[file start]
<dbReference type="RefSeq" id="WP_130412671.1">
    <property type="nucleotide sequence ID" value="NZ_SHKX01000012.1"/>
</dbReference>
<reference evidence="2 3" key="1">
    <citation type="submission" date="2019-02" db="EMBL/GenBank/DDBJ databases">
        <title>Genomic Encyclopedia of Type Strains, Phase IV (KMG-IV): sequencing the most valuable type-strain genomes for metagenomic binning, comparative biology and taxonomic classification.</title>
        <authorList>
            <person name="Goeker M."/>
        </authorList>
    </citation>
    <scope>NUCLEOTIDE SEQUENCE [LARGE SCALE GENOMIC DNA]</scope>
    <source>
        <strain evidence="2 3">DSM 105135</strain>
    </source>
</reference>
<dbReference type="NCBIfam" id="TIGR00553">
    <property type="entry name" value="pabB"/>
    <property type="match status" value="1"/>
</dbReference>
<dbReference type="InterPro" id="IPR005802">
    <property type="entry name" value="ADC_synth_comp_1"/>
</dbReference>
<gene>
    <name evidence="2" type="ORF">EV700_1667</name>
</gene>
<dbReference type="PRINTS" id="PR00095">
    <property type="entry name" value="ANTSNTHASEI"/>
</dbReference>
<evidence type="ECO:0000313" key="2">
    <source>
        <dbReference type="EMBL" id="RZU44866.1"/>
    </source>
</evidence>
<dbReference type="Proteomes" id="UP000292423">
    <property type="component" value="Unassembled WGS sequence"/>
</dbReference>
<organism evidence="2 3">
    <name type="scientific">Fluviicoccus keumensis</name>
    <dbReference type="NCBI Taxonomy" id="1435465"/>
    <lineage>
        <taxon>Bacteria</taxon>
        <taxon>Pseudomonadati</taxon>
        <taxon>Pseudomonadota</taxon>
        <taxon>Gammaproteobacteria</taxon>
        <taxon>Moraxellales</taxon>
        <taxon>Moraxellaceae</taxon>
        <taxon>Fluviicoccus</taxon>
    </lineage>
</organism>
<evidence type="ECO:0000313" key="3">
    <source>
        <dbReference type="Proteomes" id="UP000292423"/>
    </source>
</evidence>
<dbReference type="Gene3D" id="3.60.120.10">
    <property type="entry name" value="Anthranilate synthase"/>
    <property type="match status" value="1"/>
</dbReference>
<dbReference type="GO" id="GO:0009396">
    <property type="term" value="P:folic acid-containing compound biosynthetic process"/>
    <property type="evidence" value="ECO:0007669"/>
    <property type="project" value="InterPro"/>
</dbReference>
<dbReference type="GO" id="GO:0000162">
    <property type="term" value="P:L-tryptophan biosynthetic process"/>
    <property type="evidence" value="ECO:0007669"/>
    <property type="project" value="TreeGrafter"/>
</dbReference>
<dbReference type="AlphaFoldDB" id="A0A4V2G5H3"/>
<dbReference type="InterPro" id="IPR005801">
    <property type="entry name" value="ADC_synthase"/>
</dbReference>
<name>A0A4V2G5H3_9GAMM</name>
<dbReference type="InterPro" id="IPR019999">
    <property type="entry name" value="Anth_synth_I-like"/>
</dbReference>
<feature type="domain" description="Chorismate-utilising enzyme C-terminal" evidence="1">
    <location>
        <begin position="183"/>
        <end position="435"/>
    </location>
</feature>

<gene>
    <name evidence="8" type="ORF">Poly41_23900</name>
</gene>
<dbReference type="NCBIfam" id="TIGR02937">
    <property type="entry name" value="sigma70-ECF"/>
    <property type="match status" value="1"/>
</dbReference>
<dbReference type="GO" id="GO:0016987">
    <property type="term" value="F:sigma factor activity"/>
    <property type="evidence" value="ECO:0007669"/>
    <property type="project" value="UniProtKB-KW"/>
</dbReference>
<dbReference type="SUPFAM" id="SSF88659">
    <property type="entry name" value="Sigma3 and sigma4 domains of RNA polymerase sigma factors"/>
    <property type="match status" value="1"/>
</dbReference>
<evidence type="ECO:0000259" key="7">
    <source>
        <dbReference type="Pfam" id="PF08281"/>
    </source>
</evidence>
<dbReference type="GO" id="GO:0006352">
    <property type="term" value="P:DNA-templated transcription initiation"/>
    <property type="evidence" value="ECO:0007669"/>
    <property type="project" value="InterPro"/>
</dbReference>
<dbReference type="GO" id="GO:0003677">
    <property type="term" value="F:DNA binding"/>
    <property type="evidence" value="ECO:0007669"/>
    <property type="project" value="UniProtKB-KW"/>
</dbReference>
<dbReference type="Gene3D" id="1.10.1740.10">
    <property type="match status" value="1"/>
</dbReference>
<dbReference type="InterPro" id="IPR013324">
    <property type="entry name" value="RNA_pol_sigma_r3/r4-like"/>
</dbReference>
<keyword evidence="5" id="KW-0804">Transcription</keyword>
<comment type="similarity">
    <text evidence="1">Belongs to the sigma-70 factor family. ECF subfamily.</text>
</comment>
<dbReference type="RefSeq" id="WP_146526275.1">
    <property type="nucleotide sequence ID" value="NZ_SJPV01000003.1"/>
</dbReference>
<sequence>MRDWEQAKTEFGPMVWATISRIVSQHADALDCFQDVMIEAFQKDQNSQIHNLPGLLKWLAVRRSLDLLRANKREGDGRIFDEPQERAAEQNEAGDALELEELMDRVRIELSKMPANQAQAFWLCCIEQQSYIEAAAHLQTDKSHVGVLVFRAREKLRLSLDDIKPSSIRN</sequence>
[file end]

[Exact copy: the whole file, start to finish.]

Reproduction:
<dbReference type="RefSeq" id="WP_130412671.1">
    <property type="nucleotide sequence ID" value="NZ_SHKX01000012.1"/>
</dbReference>
<reference evidence="2 3" key="1">
    <citation type="submission" date="2019-02" db="EMBL/GenBank/DDBJ databases">
        <title>Genomic Encyclopedia of Type Strains, Phase IV (KMG-IV): sequencing the most valuable type-strain genomes for metagenomic binning, comparative biology and taxonomic classification.</title>
        <authorList>
            <person name="Goeker M."/>
        </authorList>
    </citation>
    <scope>NUCLEOTIDE SEQUENCE [LARGE SCALE GENOMIC DNA]</scope>
    <source>
        <strain evidence="2 3">DSM 105135</strain>
    </source>
</reference>
<dbReference type="NCBIfam" id="TIGR00553">
    <property type="entry name" value="pabB"/>
    <property type="match status" value="1"/>
</dbReference>
<dbReference type="InterPro" id="IPR005802">
    <property type="entry name" value="ADC_synth_comp_1"/>
</dbReference>
<gene>
    <name evidence="2" type="ORF">EV700_1667</name>
</gene>
<dbReference type="PRINTS" id="PR00095">
    <property type="entry name" value="ANTSNTHASEI"/>
</dbReference>
<evidence type="ECO:0000313" key="2">
    <source>
        <dbReference type="EMBL" id="RZU44866.1"/>
    </source>
</evidence>
<dbReference type="Proteomes" id="UP000292423">
    <property type="component" value="Unassembled WGS sequence"/>
</dbReference>
<organism evidence="2 3">
    <name type="scientific">Fluviicoccus keumensis</name>
    <dbReference type="NCBI Taxonomy" id="1435465"/>
    <lineage>
        <taxon>Bacteria</taxon>
        <taxon>Pseudomonadati</taxon>
        <taxon>Pseudomonadota</taxon>
        <taxon>Gammaproteobacteria</taxon>
        <taxon>Moraxellales</taxon>
        <taxon>Moraxellaceae</taxon>
        <taxon>Fluviicoccus</taxon>
    </lineage>
</organism>
<evidence type="ECO:0000313" key="3">
    <source>
        <dbReference type="Proteomes" id="UP000292423"/>
    </source>
</evidence>
<dbReference type="Gene3D" id="3.60.120.10">
    <property type="entry name" value="Anthranilate synthase"/>
    <property type="match status" value="1"/>
</dbReference>
<dbReference type="GO" id="GO:0009396">
    <property type="term" value="P:folic acid-containing compound biosynthetic process"/>
    <property type="evidence" value="ECO:0007669"/>
    <property type="project" value="InterPro"/>
</dbReference>
<dbReference type="GO" id="GO:0000162">
    <property type="term" value="P:L-tryptophan biosynthetic process"/>
    <property type="evidence" value="ECO:0007669"/>
    <property type="project" value="TreeGrafter"/>
</dbReference>
<dbReference type="AlphaFoldDB" id="A0A4V2G5H3"/>
<dbReference type="InterPro" id="IPR005801">
    <property type="entry name" value="ADC_synthase"/>
</dbReference>
<name>A0A4V2G5H3_9GAMM</name>
<dbReference type="InterPro" id="IPR019999">
    <property type="entry name" value="Anth_synth_I-like"/>
</dbReference>
<feature type="domain" description="Chorismate-utilising enzyme C-terminal" evidence="1">
    <location>
        <begin position="183"/>
        <end position="435"/>
    </location>
</feature>

<gene>
    <name evidence="8" type="ORF">Poly41_23900</name>
</gene>
<dbReference type="NCBIfam" id="TIGR02937">
    <property type="entry name" value="sigma70-ECF"/>
    <property type="match status" value="1"/>
</dbReference>
<dbReference type="GO" id="GO:0016987">
    <property type="term" value="F:sigma factor activity"/>
    <property type="evidence" value="ECO:0007669"/>
    <property type="project" value="UniProtKB-KW"/>
</dbReference>
<dbReference type="SUPFAM" id="SSF88659">
    <property type="entry name" value="Sigma3 and sigma4 domains of RNA polymerase sigma factors"/>
    <property type="match status" value="1"/>
</dbReference>
<evidence type="ECO:0000259" key="7">
    <source>
        <dbReference type="Pfam" id="PF08281"/>
    </source>
</evidence>
<dbReference type="GO" id="GO:0006352">
    <property type="term" value="P:DNA-templated transcription initiation"/>
    <property type="evidence" value="ECO:0007669"/>
    <property type="project" value="InterPro"/>
</dbReference>
<dbReference type="GO" id="GO:0003677">
    <property type="term" value="F:DNA binding"/>
    <property type="evidence" value="ECO:0007669"/>
    <property type="project" value="UniProtKB-KW"/>
</dbReference>
<dbReference type="Gene3D" id="1.10.1740.10">
    <property type="match status" value="1"/>
</dbReference>
<dbReference type="InterPro" id="IPR013324">
    <property type="entry name" value="RNA_pol_sigma_r3/r4-like"/>
</dbReference>
<keyword evidence="5" id="KW-0804">Transcription</keyword>
<comment type="similarity">
    <text evidence="1">Belongs to the sigma-70 factor family. ECF subfamily.</text>
</comment>
<dbReference type="RefSeq" id="WP_146526275.1">
    <property type="nucleotide sequence ID" value="NZ_SJPV01000003.1"/>
</dbReference>
<sequence>MRDWEQAKTEFGPMVWATISRIVSQHADALDCFQDVMIEAFQKDQNSQIHNLPGLLKWLAVRRSLDLLRANKREGDGRIFDEPQERAAEQNEAGDALELEELMDRVRIELSKMPANQAQAFWLCCIEQQSYIEAAAHLQTDKSHVGVLVFRAREKLRLSLDDIKPSSIRN</sequence>